24. National Security Decision Memorandum 1521


  • The Secretary of State
  • The Secretary of Defense


  • Herbicides in Vietnam and NSDM 141

The President has reviewed the Secretary of Defense’s appeal, as set forth in his memorandum of December 3, 1971, for reconsideration of certain decisions in NSDM 141 regarding the Vietnamization of herbicide capabilities.2 The President has also reviewed the views of the Secretary of State as contained in his memorandum of February 4, 1972.3

The President has decided that the U.S. will not make an open-ended commitment to supply additional stocks of herbicides to the GVN, but will encourage the GVN to establish alternate, commercial supply channels for herbicides fitting their requirements. However, in the event that additional stocks are required by the GVN prior to the establishment of an alternate supply channel, authority is hereby granted to resupply such herbicides. Such GVN requirements will be determined in conjunction with COMUSMACV and American Embassy Saigon under the guidelines of base and installation perimeter operations and limited operations for important lines of communication [Page 99] only. As the GVN establishes an alternate, commercial supply channel, the U.S. will establish its own system for the supply of herbicides used by the U.S. under the guidelines prescribed by NSDM 141.

When advising the GVN to establish an alternate, commercial supply channel, the U.S. will also inform them that it is prepared to provide that in-country equipment as clarified below. Given a requirement from the GVN, authority is hereby granted COMUSMACV and American Embassy Saigon to provide the helicopter spray systems presently possessed by U.S. forces in South Vietnam necessary to ensure a GVN capability for base and installation perimeter operations with the understanding that they be used for such operations only. (Given a requirement from the GVN, NSDM 141 already grants authority to provide the ground spray equipment presently possessed by U.S. forces in South Vietnam.)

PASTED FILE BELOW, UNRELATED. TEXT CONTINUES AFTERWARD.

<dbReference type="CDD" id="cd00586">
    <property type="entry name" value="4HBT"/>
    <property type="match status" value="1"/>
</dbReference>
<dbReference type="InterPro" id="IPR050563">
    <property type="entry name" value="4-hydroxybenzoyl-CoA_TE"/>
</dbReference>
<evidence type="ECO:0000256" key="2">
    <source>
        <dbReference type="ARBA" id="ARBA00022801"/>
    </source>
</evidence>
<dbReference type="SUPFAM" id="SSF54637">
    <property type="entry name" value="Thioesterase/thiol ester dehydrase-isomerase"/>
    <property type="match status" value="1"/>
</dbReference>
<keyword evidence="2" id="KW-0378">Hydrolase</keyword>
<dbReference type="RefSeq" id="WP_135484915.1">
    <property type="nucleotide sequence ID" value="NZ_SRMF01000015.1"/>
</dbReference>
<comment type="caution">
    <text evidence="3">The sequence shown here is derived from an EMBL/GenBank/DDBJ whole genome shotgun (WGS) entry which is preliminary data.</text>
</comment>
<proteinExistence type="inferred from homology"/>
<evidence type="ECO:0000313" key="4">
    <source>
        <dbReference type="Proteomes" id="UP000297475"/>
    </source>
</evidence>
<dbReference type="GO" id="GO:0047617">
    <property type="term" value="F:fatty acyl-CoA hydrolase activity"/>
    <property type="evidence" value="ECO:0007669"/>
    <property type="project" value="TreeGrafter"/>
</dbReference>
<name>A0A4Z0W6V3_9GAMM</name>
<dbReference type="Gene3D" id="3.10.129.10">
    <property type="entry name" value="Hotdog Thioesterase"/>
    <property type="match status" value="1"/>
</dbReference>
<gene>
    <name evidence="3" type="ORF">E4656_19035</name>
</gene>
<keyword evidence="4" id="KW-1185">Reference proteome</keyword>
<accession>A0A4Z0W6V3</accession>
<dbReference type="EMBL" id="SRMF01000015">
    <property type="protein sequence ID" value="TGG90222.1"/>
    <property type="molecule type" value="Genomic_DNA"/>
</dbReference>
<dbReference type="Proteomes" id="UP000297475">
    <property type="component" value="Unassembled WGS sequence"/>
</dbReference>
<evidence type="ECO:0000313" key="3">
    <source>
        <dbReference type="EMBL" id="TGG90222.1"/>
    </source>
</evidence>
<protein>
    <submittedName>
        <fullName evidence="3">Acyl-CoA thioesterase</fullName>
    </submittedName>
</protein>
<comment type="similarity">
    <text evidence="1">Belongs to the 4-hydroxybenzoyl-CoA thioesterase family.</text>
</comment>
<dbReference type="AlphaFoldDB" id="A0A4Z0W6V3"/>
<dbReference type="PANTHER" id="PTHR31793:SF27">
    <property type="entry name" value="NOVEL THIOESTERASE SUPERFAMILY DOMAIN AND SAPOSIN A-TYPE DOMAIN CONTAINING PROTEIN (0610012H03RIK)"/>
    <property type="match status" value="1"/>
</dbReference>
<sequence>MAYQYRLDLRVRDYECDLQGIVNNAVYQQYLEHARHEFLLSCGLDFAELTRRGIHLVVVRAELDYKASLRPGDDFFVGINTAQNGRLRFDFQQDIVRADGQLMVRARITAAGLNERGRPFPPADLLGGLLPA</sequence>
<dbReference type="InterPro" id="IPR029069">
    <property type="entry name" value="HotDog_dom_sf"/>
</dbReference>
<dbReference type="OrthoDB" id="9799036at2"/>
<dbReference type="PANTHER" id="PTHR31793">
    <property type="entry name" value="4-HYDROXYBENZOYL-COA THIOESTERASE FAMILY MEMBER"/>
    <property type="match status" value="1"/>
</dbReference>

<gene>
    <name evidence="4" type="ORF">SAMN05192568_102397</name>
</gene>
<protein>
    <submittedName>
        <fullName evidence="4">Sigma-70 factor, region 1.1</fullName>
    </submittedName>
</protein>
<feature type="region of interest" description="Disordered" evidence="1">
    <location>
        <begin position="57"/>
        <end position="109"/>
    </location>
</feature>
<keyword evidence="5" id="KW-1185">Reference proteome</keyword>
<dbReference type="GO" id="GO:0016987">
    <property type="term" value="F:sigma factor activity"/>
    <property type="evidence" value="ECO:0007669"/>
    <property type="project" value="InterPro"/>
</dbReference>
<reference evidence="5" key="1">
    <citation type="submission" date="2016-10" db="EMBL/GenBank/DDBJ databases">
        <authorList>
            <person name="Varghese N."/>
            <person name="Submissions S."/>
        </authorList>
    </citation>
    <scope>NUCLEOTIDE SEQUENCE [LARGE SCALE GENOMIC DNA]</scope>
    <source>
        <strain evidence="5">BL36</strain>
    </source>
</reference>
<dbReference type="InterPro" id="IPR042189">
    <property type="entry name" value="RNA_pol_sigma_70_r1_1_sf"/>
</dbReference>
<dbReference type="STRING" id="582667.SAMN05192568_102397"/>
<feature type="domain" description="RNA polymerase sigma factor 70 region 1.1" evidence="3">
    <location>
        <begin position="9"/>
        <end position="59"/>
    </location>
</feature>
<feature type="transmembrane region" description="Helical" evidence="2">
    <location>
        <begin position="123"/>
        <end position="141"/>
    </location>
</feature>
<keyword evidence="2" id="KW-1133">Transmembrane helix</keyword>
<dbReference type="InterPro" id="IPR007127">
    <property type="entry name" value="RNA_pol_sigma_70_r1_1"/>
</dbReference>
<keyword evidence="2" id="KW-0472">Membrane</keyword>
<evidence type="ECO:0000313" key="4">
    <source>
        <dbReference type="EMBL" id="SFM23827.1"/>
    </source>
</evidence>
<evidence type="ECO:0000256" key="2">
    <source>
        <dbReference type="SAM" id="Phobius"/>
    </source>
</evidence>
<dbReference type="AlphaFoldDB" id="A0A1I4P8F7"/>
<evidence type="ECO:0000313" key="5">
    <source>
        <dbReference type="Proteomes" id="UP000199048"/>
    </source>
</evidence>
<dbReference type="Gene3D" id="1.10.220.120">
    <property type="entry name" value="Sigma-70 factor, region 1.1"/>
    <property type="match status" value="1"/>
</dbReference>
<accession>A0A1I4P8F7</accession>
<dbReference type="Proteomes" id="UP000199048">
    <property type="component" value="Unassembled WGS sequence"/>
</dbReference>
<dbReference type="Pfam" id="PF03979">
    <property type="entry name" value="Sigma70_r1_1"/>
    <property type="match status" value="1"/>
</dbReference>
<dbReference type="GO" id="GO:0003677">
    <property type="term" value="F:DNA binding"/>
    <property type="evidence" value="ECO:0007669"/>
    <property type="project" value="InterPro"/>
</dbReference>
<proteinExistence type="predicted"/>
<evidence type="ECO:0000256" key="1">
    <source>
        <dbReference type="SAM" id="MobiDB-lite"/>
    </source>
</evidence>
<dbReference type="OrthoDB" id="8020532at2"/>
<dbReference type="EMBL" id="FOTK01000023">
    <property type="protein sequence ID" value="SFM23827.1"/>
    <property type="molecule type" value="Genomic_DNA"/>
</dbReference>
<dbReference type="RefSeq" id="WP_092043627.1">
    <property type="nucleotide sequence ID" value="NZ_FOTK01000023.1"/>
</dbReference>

There should be no stimulation of the GVN to acquire or develop herbicide capabilities other than mentioned herein.

The President has directed that instructions to the field, consistent with the directives in this memorandum, be prepared immediately for White House approval.4

Henry A. Kissinger
  1. Source: Washington National Records Center, OSD Files: FRC 330–77–0094, 370.64, Viet. Secret. A copy was sent to the Chairman of the Joint Chiefs of Staff. A notation on the document reads: “Sec Def has seen.” In a telephone conversation between Kissinger and Laird at 3:05 p.m., February 2, Laird said: “Another thing you can help me on over there. Herbicides. I can’t give authority to SVN—.” Kissinger then asked: “Have you sent a memo?” Laird replied: “It’s been over 5 months,” which prompted Kissinger to say: “I will move it this week.” (National Archives, Nixon Presidential Materials, Kissinger Telephone Conversations, Box 13, Chronological File, February 11–29, 1972)
  2. In his memorandum Laird argued against the prohibition in NSDM 141, dated November 26, 1971, on resupplying certain herbicides to the South Vietnamese when their current supply was exhausted. The herbicides were used to inhibit the growth of vegetation around firebases and other military installations. (Ibid., NSC Files, NSC Institutional Files (H-Files), Box H–229, National Security Decision Memoranda, NSDM 141) NSDM 141 is printed in Foreign Relations, 1969–1976, volume VII, Vietnam, July 1970–January 1972, Document 279.
  3. Next to this date, written in an unknown hand, is the word “secret.” In his memorandum Rogers argued that: “Because of the political liabilities of our association with this program, we believe that the GVN should move as rapidly as possible to begin direct procurement of stocks through commercial channels should it wish to continue to employ them for base perimeter defense.” (National Archives, Nixon Presidential Materials, NSC Files, NSC Institutional Files (H-Files), Box H–231, National Security Decision Memoranda, NSDM 152 [1 of 3])
  4. A marginal note in an unknown hand at the end of this paragraph reads: “Henry isn’t sure we can read.”